China: Non-Manufacturing Business Activity and Services PMI Advance

September 3rd, 2014
in News, econ_news, syndication

Econintersect:  While China's manufacturing sector and residential real estate markets are hesitant at breaking-news-130px7best, other sectors of the economy seem to be moving ahead.  The HSBC China Services Business Activity Index soared in August to 54.1, up from a record low of 50.0 in July.  The official government (China Federation of Logistics and Purchasing)  non-manufacturing PMI (Purchasing Managers' Index) rose slightly to 52.4 in August, up from 52.2 in July.  The HSBC survey covers small amd medium siz copmpanies while the government survey is for large and mostly government owned enterprises.

Follow up:

Readings above 50 are associated with economic expansion.  The non-manufacturing sectors have stronger readings than those for the manufacturing PMI surveys.  But both smaller manufacturing companies (HSBC PMI = 50.1) and large enterprises (official manufacturing PMI = 51.1) indicate expansion in spite of significant declines from July to August.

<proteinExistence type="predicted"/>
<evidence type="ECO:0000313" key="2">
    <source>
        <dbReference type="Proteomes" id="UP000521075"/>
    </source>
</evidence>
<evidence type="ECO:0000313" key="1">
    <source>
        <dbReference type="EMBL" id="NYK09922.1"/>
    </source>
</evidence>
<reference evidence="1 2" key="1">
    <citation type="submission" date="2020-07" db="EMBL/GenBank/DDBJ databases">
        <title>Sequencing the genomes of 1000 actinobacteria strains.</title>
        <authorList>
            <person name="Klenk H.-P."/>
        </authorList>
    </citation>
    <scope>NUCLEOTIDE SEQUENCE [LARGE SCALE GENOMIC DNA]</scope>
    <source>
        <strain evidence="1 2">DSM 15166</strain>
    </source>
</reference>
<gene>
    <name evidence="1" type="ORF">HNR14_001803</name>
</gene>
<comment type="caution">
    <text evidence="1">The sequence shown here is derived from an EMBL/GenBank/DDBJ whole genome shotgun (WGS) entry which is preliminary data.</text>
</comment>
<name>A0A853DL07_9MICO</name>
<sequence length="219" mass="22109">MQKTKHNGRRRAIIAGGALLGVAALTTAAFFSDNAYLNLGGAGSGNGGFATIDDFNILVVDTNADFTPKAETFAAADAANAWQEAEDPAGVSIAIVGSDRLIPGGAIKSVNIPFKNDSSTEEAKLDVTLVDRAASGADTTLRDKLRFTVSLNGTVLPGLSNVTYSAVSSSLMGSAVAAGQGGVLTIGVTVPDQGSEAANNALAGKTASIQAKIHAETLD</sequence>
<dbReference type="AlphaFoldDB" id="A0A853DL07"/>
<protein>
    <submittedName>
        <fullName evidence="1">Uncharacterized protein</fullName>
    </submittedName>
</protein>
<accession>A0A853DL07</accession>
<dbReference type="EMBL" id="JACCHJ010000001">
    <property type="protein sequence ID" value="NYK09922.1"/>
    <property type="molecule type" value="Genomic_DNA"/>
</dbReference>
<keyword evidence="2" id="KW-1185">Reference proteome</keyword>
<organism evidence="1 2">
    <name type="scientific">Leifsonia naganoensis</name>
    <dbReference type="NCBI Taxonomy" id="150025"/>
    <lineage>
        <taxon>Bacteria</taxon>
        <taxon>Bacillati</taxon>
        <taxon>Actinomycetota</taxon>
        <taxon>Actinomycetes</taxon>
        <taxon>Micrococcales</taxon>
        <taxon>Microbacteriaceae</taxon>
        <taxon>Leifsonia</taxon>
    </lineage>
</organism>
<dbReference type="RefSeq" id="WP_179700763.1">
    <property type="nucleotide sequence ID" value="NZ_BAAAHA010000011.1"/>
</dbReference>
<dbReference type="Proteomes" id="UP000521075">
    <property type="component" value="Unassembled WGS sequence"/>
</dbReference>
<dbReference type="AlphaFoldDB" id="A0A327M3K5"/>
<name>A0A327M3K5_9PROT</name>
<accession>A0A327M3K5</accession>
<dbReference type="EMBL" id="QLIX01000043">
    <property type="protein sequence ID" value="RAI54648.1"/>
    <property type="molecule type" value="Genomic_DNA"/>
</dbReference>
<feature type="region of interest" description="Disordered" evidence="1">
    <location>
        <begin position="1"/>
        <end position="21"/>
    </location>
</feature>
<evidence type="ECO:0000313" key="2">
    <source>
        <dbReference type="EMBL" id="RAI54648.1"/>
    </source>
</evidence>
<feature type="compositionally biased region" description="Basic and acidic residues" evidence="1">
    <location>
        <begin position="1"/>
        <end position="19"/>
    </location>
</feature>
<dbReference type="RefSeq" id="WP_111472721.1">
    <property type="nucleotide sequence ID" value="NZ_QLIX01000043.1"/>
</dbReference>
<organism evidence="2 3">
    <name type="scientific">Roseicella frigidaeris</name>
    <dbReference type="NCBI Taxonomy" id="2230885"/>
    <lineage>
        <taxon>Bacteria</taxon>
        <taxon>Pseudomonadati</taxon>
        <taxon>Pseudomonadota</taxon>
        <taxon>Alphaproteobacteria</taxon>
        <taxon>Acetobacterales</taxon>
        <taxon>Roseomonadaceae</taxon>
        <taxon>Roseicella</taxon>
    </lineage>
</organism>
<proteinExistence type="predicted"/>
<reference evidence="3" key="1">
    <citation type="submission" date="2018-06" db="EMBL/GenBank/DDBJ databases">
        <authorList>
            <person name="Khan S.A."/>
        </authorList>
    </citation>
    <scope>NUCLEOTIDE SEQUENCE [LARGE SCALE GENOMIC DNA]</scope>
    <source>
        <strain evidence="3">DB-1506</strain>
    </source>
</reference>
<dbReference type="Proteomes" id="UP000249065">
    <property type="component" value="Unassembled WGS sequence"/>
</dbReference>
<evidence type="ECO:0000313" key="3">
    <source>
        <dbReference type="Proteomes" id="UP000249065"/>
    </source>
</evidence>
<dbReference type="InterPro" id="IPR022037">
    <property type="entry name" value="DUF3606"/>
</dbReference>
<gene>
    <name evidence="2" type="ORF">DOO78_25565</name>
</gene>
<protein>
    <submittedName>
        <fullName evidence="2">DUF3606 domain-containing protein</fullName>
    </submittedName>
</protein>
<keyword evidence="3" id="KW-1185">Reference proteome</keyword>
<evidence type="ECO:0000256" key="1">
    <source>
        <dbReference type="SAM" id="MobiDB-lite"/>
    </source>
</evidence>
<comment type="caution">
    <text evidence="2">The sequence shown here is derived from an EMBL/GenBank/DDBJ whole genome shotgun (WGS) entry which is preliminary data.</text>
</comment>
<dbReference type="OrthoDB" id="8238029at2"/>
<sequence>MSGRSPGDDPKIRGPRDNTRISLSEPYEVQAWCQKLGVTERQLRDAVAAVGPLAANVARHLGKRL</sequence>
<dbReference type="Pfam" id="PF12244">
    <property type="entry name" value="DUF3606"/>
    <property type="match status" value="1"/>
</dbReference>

The non-manufacturing PMI has had a remarkable lack of volatility over the past three years:


The graph below shows that the output of the services sectors has been considerable higher than manufacturing, most of the time, since the end of 2010.


Services contributed 46% of China's GDP and employs more people than manufacturing; so these numbers are an important reflection on the condition of the economy.

The reaction to the large surge in the business activity index was subdued.  Hongbin Qu, Chief Economist, China & Co-Head of Asian Economic Research at HSBC, commented on the China Services and Composite PMI™ data:

“The headline HSBC China Services PMI rebounded to a seventeen-month high of 54.1 in August, after registering an all-time low reading in July. Apart from the rebound in the headline number, other indices suggest a mixed picture rather than a broad-based improvement. The economy still faces downside risks to growth in the second half of the year from the property sector slowdown. We think policy makers should use further easing measures to help support the recovery.”


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